The buttstock and forearm of Mossberg’s new 930 Sporting are made of American walnut. Color is medium brown with good, strong grain. It’s not likely you will ever see one of these stocks or forearms crack under the stresses of normal use. The areas of the wood typically checkered are laser-etched with what I would call a stippled effect, sort of thousands of tiny, shallow craters. This effect works rather well, as I had no trouble holding onto the 930 Sporting under recoil or even with slightly sweaty hands. A 1” medium-soft, black rubber recoil pad is mounted on the rear of the buttstock.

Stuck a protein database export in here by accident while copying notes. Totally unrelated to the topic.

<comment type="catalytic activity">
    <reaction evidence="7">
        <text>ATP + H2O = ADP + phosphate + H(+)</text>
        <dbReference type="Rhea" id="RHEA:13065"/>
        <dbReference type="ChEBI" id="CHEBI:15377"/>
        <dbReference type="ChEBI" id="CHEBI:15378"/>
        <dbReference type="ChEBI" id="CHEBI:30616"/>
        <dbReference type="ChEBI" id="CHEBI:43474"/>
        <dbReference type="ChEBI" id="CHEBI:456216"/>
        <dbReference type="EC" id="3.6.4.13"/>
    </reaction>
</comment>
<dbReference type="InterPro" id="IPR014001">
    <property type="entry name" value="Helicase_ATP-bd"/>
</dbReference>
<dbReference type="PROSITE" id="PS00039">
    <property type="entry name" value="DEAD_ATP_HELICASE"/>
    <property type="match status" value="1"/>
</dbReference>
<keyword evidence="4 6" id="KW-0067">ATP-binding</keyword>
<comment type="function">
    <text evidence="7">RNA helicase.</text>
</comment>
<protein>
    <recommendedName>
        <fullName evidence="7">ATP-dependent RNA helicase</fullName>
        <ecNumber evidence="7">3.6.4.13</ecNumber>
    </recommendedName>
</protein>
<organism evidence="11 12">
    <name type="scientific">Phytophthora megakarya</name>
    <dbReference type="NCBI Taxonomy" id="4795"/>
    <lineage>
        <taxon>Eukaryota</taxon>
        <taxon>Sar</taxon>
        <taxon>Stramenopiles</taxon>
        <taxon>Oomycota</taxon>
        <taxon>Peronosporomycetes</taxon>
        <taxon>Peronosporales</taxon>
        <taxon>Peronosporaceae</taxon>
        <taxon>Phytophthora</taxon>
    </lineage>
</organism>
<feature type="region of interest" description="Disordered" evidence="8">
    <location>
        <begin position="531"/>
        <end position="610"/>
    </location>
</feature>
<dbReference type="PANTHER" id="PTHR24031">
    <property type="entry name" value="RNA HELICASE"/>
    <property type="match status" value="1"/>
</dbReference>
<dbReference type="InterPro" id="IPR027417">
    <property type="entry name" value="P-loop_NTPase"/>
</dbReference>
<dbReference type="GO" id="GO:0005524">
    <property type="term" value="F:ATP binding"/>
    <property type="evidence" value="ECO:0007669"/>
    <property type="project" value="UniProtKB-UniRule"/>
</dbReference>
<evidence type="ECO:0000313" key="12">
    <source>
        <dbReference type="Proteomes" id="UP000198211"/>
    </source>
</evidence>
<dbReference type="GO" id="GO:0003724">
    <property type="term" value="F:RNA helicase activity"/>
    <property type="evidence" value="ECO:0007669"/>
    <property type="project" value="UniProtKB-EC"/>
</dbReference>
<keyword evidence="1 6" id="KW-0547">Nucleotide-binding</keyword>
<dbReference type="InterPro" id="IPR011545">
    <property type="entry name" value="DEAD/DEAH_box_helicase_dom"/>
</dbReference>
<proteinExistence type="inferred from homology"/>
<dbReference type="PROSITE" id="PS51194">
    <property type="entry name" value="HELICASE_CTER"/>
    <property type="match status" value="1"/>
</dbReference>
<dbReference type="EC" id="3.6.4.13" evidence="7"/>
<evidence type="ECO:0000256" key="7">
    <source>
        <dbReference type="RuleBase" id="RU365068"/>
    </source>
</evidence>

As for the trigger group of the 930 Sporting, I found my test sample’s sear initially broke at just under 6 pounds. However, with just a few boxes of shells, it broke consistently afterward at just over 5 pounds. This might seem like a heavy trigger, but while take-up was a bit longish, it was smooth and offered no hitches that proved detrimental to the feel or consistency of the trigger. One feature I liked was the cocking indicator housed within the trigger guard. The indicator is a small pin that protrudes when the hammer is cocked and sits virtually hidden within the trigger housing when the hammer is uncocked.